A collection of skulls, skeletons and shields of various kinds were seized in Belgium as part of an international check on trade in endangered plants, animals and their by-products.
Throughout October, Belgium took part in Interpol's Operation Thunder to enforce the Convention on International Trade in Endangered Species of Wild Fauna and Flora (CITES) to combat illegal trade targeting plant and animal products (timber, medicines, cosmetics, food supplements, etc.). This resulted in hundreds of arrests taking place and the disruption of wildlife and timber crime networks globally.
In Belgium, border customs tightened their controls on these objects, leading to a seizure, not of guns, drugs and money, as is usually the case, but of a rather unusual collection of goods, and live animals, including one Gabonese grey parrot (worth over €1,000) and one Gila sample.
At Brussels airport in Zaventem, the operation targeted flights from Central and West Africa for two days, and passengers' suitcases were opened to check for goods protected by the CITES convention. Two pieces of ivory, four pieces of coral, 2.62 kg of monitor lizard meat and 3.6 kg of monkey meat were found.
Postal packages were also checked, during which inspectors found food supplements (appetite suppressants, anti-cholesterol, etc.) made from protected plants in postal packages destined for private individuals as well as a serum based on monkey extract intended for a company.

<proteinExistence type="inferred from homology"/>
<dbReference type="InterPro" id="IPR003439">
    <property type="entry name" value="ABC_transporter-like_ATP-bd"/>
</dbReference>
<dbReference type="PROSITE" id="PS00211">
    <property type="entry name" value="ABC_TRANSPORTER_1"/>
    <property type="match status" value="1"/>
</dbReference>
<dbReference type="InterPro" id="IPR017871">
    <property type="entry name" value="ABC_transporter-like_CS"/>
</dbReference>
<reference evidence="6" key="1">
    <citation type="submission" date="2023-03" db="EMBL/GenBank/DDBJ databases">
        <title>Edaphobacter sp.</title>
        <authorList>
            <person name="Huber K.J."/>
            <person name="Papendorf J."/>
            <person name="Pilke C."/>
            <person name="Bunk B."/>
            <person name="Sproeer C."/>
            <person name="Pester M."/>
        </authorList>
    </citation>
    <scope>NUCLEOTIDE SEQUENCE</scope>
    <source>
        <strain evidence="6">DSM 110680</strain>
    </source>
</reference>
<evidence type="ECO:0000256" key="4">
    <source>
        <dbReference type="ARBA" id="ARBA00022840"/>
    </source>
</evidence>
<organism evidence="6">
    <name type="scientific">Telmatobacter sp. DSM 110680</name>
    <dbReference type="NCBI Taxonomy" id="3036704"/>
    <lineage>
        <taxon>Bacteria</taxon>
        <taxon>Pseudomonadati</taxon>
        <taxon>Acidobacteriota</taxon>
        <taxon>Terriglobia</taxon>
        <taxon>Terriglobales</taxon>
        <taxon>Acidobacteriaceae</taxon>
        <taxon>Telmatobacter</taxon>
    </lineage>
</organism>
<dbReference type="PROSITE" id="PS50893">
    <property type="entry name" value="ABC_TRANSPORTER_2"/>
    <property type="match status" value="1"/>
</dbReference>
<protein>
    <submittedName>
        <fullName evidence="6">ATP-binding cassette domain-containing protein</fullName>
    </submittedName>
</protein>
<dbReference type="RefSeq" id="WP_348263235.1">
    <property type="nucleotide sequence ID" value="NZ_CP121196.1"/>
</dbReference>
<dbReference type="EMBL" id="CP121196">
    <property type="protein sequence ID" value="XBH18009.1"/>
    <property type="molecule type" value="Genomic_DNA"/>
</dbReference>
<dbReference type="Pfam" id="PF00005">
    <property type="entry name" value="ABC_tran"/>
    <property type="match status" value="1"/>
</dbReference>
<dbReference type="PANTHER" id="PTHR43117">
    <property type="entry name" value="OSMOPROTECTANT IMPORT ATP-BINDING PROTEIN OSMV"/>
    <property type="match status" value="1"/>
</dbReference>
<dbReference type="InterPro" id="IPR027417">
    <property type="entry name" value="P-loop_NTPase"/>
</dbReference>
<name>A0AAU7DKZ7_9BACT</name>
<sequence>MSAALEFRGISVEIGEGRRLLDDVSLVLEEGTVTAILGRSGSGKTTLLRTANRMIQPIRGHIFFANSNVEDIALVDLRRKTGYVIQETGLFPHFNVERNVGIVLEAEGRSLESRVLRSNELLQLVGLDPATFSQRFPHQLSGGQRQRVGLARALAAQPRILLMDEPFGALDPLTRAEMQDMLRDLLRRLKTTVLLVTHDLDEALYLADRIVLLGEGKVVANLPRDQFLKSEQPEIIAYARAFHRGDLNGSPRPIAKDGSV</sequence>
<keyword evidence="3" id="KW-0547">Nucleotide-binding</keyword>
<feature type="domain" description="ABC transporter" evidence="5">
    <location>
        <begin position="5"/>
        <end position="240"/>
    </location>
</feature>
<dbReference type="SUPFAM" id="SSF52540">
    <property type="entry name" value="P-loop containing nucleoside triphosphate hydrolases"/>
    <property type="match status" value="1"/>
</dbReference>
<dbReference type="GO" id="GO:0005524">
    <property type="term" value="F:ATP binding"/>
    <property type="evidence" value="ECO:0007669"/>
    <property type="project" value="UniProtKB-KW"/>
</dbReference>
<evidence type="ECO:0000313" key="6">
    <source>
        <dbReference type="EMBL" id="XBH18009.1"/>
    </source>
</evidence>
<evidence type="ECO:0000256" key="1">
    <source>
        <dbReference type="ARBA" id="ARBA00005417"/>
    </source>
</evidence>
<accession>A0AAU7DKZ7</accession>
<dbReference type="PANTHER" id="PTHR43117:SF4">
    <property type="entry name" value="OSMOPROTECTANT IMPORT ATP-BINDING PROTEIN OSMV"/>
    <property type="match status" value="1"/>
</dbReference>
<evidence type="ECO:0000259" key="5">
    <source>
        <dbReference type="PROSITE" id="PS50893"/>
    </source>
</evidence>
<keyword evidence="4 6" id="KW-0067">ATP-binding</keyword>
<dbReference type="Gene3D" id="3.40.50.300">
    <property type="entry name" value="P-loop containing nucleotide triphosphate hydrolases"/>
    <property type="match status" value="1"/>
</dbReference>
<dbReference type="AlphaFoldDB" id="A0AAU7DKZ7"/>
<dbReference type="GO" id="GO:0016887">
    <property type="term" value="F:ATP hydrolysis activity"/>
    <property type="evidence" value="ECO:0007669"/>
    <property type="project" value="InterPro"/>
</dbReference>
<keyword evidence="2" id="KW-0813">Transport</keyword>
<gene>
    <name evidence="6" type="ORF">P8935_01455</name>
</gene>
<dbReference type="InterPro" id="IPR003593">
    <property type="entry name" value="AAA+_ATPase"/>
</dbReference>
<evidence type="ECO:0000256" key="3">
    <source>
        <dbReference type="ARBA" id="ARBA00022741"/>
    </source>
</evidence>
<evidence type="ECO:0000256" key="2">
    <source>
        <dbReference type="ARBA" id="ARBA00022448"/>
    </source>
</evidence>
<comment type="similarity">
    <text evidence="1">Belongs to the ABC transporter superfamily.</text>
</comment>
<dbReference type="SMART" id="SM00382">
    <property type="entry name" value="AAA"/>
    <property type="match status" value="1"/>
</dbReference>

Meanwhile, another inspection of an antique dealer as part of the major operation led to the seizure of more than 20 specimens: turtle shells and skeletons, corals, shells (giant mussels), stuffed parrots, bear and monkey skulls and an elephant tusk, for a total value of more than €7,000.
In the sixth edition of Operation Thunder, with the participation of 125 countries, hundreds of parcels, suitcases, vehicles, boats and cargo transporters were examined, often with the use of sniffer dogs and X-ray scanners.
More than 750 kg of ivory, 25 rhino horns, iguana eggs, shark meat, 2,813 kg marine products, including corals, eels and sea cucumbers, and large quantities of timber were seized, while 100 big cats, 30 monkeys, several hundred birds and thousands of reptiles and turtles.
“Thunder operations are important to global security because timber and wildlife trafficking are not just conservation issues. Officers lose their lives every year, livelihoods are destroyed, diseases are spread, governments weakened and entire economies destroyed," said INTERPOL Secretary General Jürgen Stock.
"This is because the huge financial gains to be made attract serious organised crime and terrorist militants who grease the wheels of crime with heavy doses of corruption."